IT admins will be able to use the policies to manage, deploy and update the new browser to their corporate workforce.
Microsoft has published the template and documentation that will be required to manage updates of the not-yet-finalized “full-Chromium” Edge browser, making good on a promise of earlier this summer.
When Microsoft first pounded the Edge-for-enterprise drum in June, the Redmond, Wash. developer unveiled a preliminary catalog of group policies that IT administrators would use to deploy, customize and maintain the browser. Omitted, though, were GPOs (group policy objects) and an administrative template for wrangling updates.
“Policies for managing updates aren’t included; those will be in a separate administrative template file,” Sean Lyndersay, a group program manager on the Edge team, wrote in a June 14 post to a Microsoft blog.
Unlike previous Microsoft browsers – Internet Explorer (IE) and the original Edge, the latter powered by Microsoft’s own technologies – the Edge built from the Google-dominated Chromium open-source project will be updated on a much faster six-to-eight-week cadence, just as is Chrome. Microsoft has severed the link between browser and OS feature updates. Enterprises that want to test and verify that each update works as expected need a way to block the native update mechanism.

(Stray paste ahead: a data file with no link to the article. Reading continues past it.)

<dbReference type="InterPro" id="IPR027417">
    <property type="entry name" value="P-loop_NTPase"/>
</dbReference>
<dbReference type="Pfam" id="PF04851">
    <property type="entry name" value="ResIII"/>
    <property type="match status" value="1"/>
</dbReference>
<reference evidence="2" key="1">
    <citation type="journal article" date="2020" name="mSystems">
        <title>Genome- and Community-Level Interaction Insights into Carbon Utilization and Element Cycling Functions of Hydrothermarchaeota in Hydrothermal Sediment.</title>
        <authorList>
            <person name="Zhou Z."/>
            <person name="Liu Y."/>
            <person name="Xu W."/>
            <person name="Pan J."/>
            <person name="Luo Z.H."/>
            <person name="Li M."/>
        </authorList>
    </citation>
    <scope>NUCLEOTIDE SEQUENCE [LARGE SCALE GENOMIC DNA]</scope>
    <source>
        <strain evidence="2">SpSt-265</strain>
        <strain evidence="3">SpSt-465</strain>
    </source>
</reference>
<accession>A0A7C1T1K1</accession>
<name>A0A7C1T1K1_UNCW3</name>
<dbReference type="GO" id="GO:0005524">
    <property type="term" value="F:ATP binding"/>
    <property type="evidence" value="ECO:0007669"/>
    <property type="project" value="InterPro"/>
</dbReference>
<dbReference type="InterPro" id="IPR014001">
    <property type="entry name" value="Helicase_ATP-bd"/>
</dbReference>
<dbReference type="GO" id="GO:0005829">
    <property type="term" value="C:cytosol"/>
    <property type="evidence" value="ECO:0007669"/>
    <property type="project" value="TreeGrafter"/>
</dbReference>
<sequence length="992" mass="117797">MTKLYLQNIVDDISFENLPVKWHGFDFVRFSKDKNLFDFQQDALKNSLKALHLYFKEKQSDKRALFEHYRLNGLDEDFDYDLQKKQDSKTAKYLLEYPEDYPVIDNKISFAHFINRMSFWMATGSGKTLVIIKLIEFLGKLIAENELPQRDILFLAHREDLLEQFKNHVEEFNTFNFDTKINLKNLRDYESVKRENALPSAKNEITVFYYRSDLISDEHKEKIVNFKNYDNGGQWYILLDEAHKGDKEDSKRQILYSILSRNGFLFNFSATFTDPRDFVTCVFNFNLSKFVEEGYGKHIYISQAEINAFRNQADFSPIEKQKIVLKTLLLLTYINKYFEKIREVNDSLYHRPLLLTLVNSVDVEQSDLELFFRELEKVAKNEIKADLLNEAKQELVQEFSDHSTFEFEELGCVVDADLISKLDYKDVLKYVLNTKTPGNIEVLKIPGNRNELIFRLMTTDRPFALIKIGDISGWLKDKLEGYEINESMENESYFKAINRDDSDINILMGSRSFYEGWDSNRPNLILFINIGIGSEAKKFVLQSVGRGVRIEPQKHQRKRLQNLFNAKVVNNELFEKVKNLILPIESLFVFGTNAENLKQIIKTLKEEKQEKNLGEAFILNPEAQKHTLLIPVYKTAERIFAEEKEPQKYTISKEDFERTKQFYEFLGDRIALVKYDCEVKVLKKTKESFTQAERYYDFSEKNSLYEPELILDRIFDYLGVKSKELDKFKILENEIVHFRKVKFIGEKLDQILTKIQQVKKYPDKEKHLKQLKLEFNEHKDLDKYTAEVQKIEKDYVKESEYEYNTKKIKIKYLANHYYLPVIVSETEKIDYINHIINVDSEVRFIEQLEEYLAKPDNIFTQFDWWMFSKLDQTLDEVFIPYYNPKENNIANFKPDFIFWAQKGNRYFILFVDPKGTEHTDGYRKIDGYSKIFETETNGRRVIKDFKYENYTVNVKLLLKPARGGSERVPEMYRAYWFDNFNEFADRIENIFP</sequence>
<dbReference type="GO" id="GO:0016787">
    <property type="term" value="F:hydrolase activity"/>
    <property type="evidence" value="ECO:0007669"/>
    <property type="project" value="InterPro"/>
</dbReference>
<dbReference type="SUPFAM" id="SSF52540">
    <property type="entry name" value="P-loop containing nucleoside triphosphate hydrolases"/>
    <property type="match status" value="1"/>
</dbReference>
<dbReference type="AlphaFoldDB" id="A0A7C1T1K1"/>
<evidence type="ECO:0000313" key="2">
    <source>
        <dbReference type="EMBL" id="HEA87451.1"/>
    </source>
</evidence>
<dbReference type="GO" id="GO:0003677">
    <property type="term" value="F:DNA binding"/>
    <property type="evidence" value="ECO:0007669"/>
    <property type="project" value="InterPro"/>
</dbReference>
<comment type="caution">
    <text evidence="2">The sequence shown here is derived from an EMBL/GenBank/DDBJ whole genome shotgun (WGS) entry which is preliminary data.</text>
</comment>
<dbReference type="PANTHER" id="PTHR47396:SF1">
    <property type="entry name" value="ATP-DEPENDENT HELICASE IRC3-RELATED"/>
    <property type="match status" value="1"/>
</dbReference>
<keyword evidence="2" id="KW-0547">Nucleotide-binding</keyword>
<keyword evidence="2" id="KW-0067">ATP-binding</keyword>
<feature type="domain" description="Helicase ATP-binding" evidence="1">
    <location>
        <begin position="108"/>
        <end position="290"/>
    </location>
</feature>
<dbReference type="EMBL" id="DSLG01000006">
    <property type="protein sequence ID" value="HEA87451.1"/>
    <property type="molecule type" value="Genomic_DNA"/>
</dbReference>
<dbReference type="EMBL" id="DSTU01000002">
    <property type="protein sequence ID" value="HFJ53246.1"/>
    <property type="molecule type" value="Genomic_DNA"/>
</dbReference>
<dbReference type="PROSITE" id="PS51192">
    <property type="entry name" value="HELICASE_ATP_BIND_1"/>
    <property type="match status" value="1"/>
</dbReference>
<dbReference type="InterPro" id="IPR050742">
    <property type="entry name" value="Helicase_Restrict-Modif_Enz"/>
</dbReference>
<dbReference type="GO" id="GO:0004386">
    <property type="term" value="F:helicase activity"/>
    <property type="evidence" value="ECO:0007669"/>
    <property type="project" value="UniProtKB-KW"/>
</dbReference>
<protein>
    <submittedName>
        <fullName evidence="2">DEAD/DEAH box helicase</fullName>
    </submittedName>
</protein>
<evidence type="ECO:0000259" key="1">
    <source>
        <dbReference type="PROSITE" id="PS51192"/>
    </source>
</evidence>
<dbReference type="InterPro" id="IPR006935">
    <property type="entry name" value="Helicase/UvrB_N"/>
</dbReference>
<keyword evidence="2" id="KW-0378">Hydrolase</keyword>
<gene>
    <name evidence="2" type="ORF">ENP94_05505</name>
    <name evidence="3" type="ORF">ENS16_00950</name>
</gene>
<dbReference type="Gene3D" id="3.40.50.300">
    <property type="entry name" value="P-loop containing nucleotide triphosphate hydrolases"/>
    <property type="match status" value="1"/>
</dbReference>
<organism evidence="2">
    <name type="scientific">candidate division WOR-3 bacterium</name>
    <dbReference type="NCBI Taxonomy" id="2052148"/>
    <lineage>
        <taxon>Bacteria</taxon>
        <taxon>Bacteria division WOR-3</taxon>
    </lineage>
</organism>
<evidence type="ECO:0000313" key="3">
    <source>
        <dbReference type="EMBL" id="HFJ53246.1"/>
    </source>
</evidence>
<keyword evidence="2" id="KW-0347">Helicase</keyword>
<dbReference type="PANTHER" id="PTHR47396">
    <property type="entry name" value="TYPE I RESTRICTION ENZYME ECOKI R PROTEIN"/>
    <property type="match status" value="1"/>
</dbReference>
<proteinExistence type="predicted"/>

That’s where these new GPOs come into play.
The update-related group policies can be found in the full-Chromium Edge’s online documentation. They require version 77 or later of Edge; the Dev 77 build was released last month, while Beta 77 launched this week.
The administrative template – msedgeupdate.admx – to manage Edge updates can be downloaded from this landing page; it is one of the two templates collected in the MicrosoftEdgePolicyTemplates.zip file.
(For those unfamiliar with using Windows’ group policies, get-started instructions for the Edge templates can be found under the heading 1. Download and install the Microsoft Edge administrative template on this support page.)
Because an organization’s administrators will probably want to restrict employees’ browser choices – to, for instance, keep everyone on the same version for support reasons – the GPOs allow for blocking updates of specific builds, like Canary, Dev and Beta – as well as preventing workers from manually refreshing the browser. Other GPOs let IT set specific systems with an update override, so that, say, a piloting team has access to Dev and Beta when everyone else does not.
Still other GPOs set a value for the minimum number of minutes between automatic update checks – the default is 10 hours – and bar updates during office hours so as not to interrupt work.
The GPOs control how Edge’s native update service operates – the service that deals out upgrades to unmanaged machines – but Microsoft pledged that enterprise-grade platforms would also be supported by the browser. Deployment and configuration integrations with Microsoft’s Intune and System Center Configuration Manager (SCCM), for example, are on the roadmap, though sans timelines.
The browser will also be offered in MSI (for Windows) and PKG (macOS) installation formats for distribution by an organization’s IT staff.